Standing up against the status quo has been a beloved, exciting trope, and in the new Netflix Original Dumplin’, it’s delightful and empowering. It’s a film that Insatiable and Sierra Burgess is a Big Loser wish they could be. The movie centres on Willowdean Dickson (Australia’s Danielle Macdonald), an overweight teen who loves Dolly Parton and has a dysfunctional relationship with her beauty pageant-obsessed mother Rosie Dickson (Jennifer Aniston), a former beauty queen herself.
Willowdean hates the world of beauty pageants, the overemphasis of the standard definition of beauty (e.g. thin) – anything that’s opposite to her looks, and Rosie’s emotional detachment towards her. Defiant and inspired by her late aunt who tried out for the town’s beauty pageant as a teen, Willowdean enters the same beauty pageant which her mother is a judge of. A “protest in heels”. She is joined by her friend Ellen (Odeya Rush), Millie (Maddie Baillio), who’s also overweight, and rebel Hannah (Bex Taylor-Klaus). Together, they stir things up.
There’s also romance on the side. We see sparks fly between Willowdean and her crush Bo (Luke Benward). Even though it’s sweet, the romance part paled compared to Willowdean’s goal or her friendships and relationship with her mother which came out quite strong and well developed, enough to bring tears. The film also explored the jealousy that could happen in friendships and not just over ambitions or differences, but even friends having new friends.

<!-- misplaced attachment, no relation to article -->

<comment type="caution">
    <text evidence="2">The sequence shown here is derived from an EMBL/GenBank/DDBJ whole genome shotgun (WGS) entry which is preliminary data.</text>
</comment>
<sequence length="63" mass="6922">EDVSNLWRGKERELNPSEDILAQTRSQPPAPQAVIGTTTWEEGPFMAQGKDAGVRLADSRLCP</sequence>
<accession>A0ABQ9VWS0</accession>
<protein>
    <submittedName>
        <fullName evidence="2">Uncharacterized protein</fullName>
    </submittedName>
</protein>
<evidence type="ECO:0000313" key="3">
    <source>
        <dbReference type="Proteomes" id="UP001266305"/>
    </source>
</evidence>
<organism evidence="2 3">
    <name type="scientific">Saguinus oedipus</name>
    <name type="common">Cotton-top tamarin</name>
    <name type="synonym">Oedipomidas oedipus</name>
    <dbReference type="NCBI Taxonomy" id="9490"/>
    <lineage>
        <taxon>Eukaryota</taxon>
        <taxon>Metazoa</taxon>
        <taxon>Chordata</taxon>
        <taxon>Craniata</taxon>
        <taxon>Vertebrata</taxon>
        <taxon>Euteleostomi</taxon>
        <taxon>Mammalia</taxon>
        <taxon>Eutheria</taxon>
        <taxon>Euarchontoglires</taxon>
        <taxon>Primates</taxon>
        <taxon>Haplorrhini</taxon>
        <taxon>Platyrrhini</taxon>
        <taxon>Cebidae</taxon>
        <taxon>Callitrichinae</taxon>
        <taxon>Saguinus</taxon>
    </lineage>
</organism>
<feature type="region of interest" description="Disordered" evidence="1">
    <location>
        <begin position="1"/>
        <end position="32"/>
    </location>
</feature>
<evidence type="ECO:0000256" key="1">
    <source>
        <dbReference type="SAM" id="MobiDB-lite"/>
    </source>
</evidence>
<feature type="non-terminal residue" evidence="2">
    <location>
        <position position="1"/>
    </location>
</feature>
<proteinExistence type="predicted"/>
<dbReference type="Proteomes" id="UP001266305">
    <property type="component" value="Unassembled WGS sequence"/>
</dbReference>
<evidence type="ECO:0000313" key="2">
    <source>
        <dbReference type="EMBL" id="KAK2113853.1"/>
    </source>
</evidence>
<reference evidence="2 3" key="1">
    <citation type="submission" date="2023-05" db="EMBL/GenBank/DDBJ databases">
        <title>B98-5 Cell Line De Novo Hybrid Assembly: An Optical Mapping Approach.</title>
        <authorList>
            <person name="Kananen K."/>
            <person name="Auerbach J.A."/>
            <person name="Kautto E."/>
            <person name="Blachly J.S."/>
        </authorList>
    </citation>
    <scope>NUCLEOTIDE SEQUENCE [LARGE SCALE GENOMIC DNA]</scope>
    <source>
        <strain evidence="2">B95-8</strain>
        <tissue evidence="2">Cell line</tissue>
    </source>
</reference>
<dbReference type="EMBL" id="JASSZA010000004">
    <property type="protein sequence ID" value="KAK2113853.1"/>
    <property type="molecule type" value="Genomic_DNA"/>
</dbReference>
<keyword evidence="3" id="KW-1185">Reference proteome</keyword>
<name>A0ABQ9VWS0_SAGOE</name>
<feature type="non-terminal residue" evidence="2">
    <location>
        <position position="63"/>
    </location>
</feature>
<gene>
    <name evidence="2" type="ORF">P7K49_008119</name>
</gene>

Both Macdonald and Baillio shine. They amazingly made their characters complex and refreshing portrayals of girls of all shapes and sizes. They’re ordinary and have their own dreams. They’re people. Neither character loses weight or do anything to fit in. The film nails its comedic side without punching anyone marginalised by society down.
Aniston was surprisingly a stand out. She portrayed Rosie as not just a typical former beauty queen and emotionally distant mother, but a complex person with her own problems and old views on beauty. She shows it isn’t too late or you’re not too old to change perception.
Without overloading your senses or throwing you off, Dumplin’ cleverly incorporates Dolly Parton from her famous songs as the soundtrack (she herself heavily contributed to the film, with new original songs and a new version of a classic with Sia) to a Dolly-themed bar to Dolly’s girl power-vibe mythos that shape Willowdean’s life and personality. After watching, you might be in the mood for Dolly too.
Dumplin’ is a heartfelt film about self-love, body positivity and equality, girls supporting each other, and mother-daughter dynamics.
FOUR STARS (OUT OF FIVE)
Dumplin’ is streaming on Netflix now.